The Soviet Explanation
The Soviet authorities eventually concluded that at least 6 of the 11 hikers had died of hypothermia—exposure to extreme cold. Their initial report concluded that the culprit that had sent Dyatlov and his team to their demise was a “compelling natural force.” Note that this was as vague as it got—because there was truly no answer to the gruesome injuries.
The rest of the world wasn’t so easily convinced.
People Think it was a Yeti
A theory that’s both probable and illogical at the same time, one has to admit that the Yeti theory does hold a lot of ground. The injuries that the hikers suffered must account for something—and they don’t account for any natural disaster, gales, internal quarrels, animal attack, or human intervention. Whatever did what was done to them was no human.
So, was it a Yeti?
As far as we treat a yeti as a nonhuman, it could have been the case. Something superhuman had been part of the conspiracy—but then, there were other rumors.
The fact that this happened in the Soviet Union didn’t help. Everyone remembers Chernobyl all too well. And then, of course, there’s the fact that the findings of the case were simply labeled “secret.” The autopsy never revealed the internal state of the hikers’ organs.
One lesser-known explanation is that the Russians were hiding something—something like radioactivity. This theory holds water because two of the victims’ bodies had traces of radioactivity. There was a weapons test going on in the area around the same time as the disappearance of the students. Radiation can be one way of explaining how the hikers broke bones without bruises.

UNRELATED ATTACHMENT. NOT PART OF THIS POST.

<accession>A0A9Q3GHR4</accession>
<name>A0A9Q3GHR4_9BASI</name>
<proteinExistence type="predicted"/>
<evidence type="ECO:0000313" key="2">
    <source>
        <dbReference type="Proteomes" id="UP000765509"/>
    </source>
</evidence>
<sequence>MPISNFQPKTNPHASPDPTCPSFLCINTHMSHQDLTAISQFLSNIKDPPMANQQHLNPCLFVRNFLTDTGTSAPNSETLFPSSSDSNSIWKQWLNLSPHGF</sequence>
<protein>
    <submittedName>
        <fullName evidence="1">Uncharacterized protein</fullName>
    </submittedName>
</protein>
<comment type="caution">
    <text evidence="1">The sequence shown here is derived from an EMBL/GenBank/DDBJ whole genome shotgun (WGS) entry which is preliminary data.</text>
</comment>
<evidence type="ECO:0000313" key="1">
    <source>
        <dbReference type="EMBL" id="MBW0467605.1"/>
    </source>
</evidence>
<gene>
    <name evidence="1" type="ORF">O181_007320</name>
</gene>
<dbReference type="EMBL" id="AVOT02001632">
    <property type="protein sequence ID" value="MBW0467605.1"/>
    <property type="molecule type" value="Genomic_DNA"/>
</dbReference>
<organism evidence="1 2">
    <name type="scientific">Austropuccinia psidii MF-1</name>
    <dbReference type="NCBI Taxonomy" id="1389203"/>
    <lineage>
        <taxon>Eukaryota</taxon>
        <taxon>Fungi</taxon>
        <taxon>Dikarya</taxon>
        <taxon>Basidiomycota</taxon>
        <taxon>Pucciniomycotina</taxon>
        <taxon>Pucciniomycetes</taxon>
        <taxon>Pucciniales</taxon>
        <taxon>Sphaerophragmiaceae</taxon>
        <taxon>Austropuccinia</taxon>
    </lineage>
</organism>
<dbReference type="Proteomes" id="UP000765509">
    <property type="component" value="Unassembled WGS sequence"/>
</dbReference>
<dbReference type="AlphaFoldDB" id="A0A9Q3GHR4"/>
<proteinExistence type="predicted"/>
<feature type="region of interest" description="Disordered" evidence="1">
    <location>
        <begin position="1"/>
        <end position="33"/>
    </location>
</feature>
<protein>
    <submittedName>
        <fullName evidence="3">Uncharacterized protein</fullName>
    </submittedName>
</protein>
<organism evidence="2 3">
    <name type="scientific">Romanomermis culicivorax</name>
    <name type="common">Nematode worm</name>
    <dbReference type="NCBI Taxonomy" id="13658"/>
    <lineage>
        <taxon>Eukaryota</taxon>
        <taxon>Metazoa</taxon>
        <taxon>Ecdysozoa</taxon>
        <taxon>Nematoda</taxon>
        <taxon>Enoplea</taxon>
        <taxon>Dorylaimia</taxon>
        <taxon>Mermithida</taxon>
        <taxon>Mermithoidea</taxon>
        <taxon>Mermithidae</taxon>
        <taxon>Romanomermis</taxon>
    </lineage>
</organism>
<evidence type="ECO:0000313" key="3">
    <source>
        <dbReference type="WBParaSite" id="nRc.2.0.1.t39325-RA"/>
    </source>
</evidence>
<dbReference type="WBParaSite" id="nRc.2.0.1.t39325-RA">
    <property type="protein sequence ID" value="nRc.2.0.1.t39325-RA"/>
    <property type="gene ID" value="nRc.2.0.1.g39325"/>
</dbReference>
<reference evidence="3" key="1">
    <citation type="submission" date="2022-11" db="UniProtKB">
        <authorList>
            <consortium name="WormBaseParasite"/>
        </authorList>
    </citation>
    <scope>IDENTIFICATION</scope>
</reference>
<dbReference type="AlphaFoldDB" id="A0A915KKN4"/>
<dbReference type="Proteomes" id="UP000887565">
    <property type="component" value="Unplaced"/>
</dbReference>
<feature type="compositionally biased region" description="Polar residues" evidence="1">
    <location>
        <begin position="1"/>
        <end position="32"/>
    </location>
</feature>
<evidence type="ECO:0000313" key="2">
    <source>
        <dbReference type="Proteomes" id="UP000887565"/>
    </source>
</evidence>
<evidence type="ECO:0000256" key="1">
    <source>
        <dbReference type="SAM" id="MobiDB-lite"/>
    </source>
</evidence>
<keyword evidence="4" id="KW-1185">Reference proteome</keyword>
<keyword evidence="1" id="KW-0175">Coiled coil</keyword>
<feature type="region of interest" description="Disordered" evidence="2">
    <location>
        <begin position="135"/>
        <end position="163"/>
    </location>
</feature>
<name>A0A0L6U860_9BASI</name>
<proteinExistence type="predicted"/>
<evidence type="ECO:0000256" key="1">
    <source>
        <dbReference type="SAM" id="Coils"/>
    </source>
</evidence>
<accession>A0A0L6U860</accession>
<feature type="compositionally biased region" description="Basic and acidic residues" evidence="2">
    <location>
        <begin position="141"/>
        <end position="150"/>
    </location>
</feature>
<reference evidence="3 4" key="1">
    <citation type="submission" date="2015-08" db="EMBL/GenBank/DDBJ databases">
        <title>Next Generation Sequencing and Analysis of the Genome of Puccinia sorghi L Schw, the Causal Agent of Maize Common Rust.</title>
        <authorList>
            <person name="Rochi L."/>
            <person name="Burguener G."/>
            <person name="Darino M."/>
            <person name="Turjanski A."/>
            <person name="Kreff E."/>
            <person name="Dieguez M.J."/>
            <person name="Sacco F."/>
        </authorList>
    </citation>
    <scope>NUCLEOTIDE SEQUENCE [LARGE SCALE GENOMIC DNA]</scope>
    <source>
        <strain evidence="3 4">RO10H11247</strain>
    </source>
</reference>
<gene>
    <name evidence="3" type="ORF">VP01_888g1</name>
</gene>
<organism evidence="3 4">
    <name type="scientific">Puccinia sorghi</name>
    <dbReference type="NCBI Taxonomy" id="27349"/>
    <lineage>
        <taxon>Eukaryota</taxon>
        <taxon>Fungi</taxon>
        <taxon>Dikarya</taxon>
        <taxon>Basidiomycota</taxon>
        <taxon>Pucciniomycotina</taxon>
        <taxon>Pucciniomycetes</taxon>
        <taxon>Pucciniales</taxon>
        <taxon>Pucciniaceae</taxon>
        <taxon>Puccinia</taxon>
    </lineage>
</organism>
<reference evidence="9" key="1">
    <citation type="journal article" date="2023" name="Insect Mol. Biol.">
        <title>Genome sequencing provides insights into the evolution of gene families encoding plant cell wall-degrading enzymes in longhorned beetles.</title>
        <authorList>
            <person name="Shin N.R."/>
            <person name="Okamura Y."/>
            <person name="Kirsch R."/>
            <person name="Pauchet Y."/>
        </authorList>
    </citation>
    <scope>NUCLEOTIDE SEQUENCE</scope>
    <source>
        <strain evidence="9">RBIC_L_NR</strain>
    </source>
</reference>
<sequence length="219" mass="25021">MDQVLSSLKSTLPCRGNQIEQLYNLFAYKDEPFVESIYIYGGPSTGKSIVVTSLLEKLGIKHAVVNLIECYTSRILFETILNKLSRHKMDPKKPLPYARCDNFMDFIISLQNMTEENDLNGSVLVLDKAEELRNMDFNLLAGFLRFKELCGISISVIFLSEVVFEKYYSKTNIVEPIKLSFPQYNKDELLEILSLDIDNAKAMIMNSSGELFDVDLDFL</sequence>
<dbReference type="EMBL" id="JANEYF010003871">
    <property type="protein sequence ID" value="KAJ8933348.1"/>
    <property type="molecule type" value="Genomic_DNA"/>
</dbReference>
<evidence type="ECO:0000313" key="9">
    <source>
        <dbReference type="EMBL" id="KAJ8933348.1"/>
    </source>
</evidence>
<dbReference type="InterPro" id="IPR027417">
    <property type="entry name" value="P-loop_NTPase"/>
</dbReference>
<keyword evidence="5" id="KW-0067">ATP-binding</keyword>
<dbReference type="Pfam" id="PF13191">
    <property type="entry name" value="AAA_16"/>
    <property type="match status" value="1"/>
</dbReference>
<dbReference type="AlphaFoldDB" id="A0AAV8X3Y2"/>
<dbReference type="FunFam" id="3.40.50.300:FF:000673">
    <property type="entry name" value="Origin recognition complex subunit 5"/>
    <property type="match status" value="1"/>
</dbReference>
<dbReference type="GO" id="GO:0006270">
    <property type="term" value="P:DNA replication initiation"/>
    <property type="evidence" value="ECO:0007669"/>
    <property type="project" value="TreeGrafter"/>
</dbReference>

While the radiation theory has credibility, there’s an even better explanation—one that on-site lead investigator Lev Ivanov actually offered: in this detailed report, he says, “the role of UFOs in (the incident) was quite obvious.” Quite obvious.
His extensive investigation revealed that locals had reported seeing “fireballs” in the sky—or UFOs. On February 17th, a particularly large one was seen in the sky. He then tells how, when he reported his fireball finding to the authorities, he was ordered to keep mum, and to “classify” and “seal” everything.
We think he had it right. The only explanation that works better than a Yeti and radioactive weapons test is an alien intervention: Superhuman force? Check. Mysterious injuries? Check. Possible hypnosis and summoning of the hikers into the forest? Check.
It’s the only theory that checks out.
The 2020 Verdict
Of course, an incident of this magnitude never really goes down peacefully. No matter how hard some authorities try to bury facts, it’s like they say: truth will out. There was, therefore, a whole new investigation launched into the matter, with a 2020 report providing a brand-new explanation for the absolutely inexplicable events that took place in the February of 1959.
The report said an avalanche killed the hikers. A new one, in fact—according to a study concluded earlier in 2021. This time, they said a “slab avalanche” killed the hikers. Not very convincing, if you ask us.
Has the Dyatlov Mystery Been Solved?
We don’t think so. A slab avalanche isn’t a new development in natural disasters—not so much so, at least, that it took investigators more than 60 years to provide a definitive answer. The Creator might have a better answer—one that you can read here.
Maybe a slab avalanche killed the Zodiac victims too. But you can dig deep into this hidden truth by discussing it with like-minded individuals on the Get Wisdom forum.